But as we wrestle with these currents in our soul, we will ultimately gain ground. Our internal will more and more shine forth in our external. The love and truth that we know within will become love and truth without. Our external will shine with internal light. In the land of thick darkness, a light has dawned. Opening our celestial and spiritual degrees mean letting God into our heart, mind, and ultimately our behavior. We only know true joy when we have God with us. Joy is love in act. And God is the source of all love. Even in the very deeds of our lives in this world, we will know heavenly joy. The light shines in the darkness. Does the darkness comprehend it? More and more, it does. Cracks in our ego and self-interest break open and God’s light shines through. Our external begins to look like our internal. Gold, frankincense, and myrrh are brought to God as a thank-offering. Our hearts throb with joy. And in our joy, with overwhelming gratitude, we give thanks to God.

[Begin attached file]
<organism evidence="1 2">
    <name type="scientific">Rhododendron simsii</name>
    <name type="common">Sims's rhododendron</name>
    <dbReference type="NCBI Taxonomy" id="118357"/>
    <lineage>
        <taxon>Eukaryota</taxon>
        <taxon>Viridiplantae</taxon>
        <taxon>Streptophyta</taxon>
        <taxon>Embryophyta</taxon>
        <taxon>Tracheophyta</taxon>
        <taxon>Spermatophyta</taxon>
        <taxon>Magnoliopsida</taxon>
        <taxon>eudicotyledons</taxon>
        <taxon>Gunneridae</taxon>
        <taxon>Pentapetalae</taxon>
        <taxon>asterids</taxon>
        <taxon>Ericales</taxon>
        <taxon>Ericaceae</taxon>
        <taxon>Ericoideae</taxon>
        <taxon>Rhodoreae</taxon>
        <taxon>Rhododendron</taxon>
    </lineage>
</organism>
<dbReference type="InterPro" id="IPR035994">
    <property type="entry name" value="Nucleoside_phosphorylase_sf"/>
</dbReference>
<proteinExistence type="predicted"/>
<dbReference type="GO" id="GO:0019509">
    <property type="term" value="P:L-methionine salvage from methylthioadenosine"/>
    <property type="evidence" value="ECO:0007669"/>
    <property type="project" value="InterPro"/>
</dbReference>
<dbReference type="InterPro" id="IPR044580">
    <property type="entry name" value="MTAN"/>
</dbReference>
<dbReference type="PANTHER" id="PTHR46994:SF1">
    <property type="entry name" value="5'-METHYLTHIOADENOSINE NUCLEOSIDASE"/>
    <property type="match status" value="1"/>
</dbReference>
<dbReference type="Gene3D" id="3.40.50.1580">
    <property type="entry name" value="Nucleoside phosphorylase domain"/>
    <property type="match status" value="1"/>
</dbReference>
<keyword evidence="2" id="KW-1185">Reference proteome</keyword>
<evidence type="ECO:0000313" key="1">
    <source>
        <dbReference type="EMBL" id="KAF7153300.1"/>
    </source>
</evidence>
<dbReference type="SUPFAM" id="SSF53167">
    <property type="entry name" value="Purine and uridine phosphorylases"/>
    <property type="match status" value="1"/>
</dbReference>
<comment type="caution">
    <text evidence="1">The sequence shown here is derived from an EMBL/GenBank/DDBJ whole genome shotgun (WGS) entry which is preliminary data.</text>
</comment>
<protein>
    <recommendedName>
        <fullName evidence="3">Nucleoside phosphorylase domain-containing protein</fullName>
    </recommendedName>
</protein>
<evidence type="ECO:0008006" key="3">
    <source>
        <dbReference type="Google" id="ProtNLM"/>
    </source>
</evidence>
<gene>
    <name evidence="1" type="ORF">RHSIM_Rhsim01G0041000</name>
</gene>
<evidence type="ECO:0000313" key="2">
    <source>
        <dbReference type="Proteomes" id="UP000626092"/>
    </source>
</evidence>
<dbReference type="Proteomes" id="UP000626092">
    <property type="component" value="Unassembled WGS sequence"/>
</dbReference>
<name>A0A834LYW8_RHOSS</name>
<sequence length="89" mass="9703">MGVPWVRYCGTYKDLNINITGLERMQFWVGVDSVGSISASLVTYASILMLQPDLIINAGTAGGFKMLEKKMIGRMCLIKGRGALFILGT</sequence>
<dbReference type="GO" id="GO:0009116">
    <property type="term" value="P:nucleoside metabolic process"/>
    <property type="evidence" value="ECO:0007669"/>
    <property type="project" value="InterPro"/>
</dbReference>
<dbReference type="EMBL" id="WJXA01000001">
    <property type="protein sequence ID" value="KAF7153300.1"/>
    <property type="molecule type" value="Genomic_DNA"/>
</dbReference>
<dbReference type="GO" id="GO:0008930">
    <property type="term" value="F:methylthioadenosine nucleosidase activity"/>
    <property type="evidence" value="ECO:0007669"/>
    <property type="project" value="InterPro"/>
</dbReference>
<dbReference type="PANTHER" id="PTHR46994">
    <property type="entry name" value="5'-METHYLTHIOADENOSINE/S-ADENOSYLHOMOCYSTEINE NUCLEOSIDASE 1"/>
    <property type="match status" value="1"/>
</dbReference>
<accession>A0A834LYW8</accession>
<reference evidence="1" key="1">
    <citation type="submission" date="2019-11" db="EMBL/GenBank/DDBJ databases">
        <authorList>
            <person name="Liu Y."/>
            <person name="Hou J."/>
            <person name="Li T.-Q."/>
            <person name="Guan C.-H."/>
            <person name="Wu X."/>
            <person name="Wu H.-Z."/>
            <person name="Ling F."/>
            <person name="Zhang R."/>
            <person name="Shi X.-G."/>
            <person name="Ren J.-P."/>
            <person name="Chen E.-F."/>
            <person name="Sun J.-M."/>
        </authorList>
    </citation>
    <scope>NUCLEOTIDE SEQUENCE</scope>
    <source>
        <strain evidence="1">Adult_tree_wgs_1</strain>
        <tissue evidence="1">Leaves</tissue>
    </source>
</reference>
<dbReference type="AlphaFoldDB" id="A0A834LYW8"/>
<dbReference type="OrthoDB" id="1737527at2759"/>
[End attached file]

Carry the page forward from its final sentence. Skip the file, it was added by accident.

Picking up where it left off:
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Jan 3rd, 2011

The Name of Jesus Christ
Rev. Dr. David J. Fekete
January 2, 2011

Numbers 6:22-27 Luke 2:15-21 Psalm 8

Our Bible readings this morning concern the name of God. In our reading from Numbers, after the blessing, God says of Aaron and his sons, “So they will put my name on the Israelites, and I will bless them (6:27). I use this blessing at the end of every service, as do many of our ministers. Indeed, it is a blessing used by many different denominations. When we say it, we say, “The Lord bless you.” But in the Hebrew, the proper name of God is in the text. That name is Yahweh. This name for God was given to Moses at the burning bush and it is under the name of Yahweh that the whole Israelite culture was organized. The name Yahweh, however, was considered too holy to speak. So in place of Yahweh, Jews then and Jews today, say Adonai, which means “Lord.” So when this blessing is spoken, usually we honor that convention and say, “The Lord bless you.” But the important thing about the numbers passage is the actual name of God, Yahweh. The purpose of the Numbers blessing is putting God’s name upon the people of Israel.